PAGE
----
The faster you manage the issues around an unjeller, or any other team membership problem, the faster the team will thank you. Normally, the way a manager will help the team is by meta-coaching or meta-feedback, helping the team members learn to coach or learn to give feedback themselves. But if the problem is too big for team members to handle by themselves, the manager has to manage it.
When you don’t try to save someone for too long, when you help an employee move out of a team—especially one who is an unjeller like Frieda—you help the team. Team members will become more energized, happier, and freer. And their output will increase. Why? Because the unjeller is not preventing them from collaborating.
You want to help an employee exit gracefully. If you are part of a large organization, and there is another place for your employee, help your employee transfer. But don’t make your headache someone else’s headache. I’ve interviewed people who had twenty years of the same year of experience because their managers handed them off and the company was large enough. No manager ever took the courageous effort of helping the employee out the door.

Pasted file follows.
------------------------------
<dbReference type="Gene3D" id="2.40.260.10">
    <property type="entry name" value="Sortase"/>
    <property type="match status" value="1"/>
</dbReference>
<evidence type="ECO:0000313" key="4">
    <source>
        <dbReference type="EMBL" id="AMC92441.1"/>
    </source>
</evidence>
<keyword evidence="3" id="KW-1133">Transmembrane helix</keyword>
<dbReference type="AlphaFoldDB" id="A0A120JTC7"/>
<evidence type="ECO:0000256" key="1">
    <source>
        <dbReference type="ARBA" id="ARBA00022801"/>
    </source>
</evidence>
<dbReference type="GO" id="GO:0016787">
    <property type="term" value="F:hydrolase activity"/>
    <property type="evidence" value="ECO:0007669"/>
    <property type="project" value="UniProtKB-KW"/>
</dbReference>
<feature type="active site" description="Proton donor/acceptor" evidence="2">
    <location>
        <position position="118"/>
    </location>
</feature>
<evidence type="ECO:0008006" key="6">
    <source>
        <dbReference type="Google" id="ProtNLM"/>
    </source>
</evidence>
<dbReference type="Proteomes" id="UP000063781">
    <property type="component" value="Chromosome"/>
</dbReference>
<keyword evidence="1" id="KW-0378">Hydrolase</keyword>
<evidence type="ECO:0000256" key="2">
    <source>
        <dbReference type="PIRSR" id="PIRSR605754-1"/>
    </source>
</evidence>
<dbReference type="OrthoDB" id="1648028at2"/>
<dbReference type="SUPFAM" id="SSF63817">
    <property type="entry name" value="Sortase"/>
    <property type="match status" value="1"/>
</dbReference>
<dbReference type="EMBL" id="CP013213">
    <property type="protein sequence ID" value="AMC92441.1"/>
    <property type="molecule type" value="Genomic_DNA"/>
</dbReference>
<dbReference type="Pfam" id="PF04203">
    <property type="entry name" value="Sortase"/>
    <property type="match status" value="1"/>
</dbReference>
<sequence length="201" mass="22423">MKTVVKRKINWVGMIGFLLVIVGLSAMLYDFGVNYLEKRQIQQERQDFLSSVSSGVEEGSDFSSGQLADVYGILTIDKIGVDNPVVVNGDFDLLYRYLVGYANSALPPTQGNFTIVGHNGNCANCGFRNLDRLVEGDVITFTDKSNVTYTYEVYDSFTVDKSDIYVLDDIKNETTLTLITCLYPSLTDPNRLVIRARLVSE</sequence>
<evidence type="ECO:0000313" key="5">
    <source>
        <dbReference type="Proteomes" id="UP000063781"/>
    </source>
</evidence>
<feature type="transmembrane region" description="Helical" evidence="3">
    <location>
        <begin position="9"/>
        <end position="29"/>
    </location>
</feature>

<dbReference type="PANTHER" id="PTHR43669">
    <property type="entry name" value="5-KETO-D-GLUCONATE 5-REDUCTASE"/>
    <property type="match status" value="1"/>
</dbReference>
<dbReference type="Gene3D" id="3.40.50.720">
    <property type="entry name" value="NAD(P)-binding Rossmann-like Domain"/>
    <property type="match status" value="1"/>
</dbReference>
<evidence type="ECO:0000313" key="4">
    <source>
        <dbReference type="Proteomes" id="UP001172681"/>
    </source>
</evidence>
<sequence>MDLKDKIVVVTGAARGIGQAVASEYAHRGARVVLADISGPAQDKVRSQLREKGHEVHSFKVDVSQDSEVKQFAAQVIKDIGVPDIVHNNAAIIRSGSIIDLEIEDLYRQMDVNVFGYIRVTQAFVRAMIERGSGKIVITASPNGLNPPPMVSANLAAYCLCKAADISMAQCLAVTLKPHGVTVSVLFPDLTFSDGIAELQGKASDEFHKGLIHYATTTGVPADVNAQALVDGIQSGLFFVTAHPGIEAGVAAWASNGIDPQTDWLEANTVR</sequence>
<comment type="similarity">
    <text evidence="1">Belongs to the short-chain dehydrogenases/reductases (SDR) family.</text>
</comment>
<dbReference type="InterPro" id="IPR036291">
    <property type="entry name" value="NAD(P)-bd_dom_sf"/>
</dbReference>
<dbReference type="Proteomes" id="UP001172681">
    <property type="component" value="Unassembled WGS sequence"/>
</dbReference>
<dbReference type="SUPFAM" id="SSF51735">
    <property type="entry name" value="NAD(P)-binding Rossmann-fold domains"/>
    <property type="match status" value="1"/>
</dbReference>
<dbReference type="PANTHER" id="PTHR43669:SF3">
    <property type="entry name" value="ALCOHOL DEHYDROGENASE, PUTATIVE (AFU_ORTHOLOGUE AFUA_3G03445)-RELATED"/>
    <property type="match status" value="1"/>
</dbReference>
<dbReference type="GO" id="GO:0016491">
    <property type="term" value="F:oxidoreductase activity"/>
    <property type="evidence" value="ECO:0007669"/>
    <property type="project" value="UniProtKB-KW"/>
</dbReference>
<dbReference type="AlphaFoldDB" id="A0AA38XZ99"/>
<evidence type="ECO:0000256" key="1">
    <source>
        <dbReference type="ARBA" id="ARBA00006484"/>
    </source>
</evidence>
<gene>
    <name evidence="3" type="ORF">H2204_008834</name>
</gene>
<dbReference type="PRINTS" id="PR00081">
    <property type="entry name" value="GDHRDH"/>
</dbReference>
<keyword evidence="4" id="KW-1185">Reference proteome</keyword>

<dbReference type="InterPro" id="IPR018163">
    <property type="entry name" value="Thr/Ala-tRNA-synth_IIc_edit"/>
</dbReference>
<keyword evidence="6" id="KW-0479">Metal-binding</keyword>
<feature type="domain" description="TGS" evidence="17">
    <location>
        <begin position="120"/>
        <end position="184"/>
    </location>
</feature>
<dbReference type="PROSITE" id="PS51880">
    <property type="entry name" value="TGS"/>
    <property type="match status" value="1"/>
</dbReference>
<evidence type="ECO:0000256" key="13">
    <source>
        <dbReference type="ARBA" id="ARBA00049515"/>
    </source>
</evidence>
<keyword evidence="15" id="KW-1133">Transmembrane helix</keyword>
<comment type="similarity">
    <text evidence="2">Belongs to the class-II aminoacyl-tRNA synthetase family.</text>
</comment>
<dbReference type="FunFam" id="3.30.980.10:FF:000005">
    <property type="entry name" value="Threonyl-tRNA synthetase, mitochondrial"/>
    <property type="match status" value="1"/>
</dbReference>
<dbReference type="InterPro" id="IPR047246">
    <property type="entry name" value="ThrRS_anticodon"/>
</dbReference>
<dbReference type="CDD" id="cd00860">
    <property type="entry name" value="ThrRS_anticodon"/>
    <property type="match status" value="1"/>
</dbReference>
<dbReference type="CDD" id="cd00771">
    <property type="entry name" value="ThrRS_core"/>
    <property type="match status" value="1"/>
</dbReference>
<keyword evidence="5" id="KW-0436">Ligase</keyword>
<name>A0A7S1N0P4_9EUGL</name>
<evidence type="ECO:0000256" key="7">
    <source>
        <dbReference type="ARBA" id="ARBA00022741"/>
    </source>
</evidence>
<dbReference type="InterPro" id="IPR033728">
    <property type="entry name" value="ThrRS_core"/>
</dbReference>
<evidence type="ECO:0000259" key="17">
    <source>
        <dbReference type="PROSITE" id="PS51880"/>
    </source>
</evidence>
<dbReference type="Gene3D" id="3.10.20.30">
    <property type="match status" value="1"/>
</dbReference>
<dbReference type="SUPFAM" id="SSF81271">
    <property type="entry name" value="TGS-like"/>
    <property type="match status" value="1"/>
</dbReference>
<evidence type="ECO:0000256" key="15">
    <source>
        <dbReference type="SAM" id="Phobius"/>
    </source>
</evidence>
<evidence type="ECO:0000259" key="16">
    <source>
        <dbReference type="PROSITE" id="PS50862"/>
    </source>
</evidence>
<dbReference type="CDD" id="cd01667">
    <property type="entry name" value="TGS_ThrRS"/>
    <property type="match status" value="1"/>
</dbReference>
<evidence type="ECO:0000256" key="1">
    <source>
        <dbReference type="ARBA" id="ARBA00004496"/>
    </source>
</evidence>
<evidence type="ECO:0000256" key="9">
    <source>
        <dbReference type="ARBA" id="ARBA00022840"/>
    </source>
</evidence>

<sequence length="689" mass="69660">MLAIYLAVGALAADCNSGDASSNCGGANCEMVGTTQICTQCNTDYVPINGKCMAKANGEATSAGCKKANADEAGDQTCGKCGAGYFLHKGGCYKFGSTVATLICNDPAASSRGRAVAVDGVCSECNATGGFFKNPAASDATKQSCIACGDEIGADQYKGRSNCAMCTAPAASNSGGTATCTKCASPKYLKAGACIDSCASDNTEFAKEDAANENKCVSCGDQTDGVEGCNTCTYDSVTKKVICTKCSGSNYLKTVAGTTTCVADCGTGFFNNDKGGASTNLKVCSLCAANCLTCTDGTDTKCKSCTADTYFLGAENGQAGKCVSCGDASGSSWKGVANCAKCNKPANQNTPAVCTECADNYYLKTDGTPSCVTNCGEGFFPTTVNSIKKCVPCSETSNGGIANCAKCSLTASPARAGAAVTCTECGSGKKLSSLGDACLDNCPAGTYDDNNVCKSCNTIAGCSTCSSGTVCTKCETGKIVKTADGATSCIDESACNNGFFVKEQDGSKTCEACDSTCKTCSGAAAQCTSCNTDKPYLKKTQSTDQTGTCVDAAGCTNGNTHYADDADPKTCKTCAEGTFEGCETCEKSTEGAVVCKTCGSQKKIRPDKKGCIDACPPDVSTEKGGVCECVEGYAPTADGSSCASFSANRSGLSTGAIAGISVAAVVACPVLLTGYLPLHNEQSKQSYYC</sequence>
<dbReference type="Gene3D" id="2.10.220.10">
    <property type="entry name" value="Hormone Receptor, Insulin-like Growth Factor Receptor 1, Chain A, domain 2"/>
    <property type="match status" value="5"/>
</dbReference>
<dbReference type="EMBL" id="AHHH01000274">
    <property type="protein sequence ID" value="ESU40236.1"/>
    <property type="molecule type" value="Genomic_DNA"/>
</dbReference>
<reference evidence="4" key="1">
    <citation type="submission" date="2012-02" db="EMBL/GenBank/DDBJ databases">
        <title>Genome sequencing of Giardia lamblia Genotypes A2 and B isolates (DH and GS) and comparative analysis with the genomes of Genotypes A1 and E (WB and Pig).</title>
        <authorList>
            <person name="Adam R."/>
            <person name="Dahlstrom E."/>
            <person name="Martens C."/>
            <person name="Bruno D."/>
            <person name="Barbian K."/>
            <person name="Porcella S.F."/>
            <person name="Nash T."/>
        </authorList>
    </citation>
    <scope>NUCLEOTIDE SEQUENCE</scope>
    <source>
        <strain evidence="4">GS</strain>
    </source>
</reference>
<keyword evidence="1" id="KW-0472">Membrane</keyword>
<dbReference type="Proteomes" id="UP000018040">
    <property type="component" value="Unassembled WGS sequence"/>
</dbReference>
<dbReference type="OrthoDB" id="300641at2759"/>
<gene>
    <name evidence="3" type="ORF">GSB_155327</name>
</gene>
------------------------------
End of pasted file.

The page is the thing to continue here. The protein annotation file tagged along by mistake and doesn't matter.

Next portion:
If you are lucky, and you have checked with your colleagues at your competitors, you might be able to find a place for your employee at another organization. Even if you cannot, help your employee leave.
Not every employee is salvageable at your organization. It’s almost always a case of cultural fit. You can prevent these problems by discovering them during hiring. But if you don’t discover them during hiring, make sure you don’t let these problems fester. As soon as you discover them, provide the employee feedback. If that doesn’t work, help your problem employee out the door. Your headaches will go away, and your team will thank you.
Read all of Johanna's Management Myths here:
- The Myth of 100% Utilization
- Only the 'Expert' Can Perform This Work
- We Must Treat Everyone the Same Way
- I Don't Need One-on-Ones
- We Must Have an Objective Ranking System
- I Can Save Everyone
- I Am Too Valuable to Take a Vacation
- I Can Still Do Significant Technical Work
- We Have No Time for Training
- I Can Measure the Work by the Time People Spend at Work
- The Team Needs a Cheerleader!
- I Must Promote the Best Technical Person to Be a Manager
- I Must Never Admit My Mistakes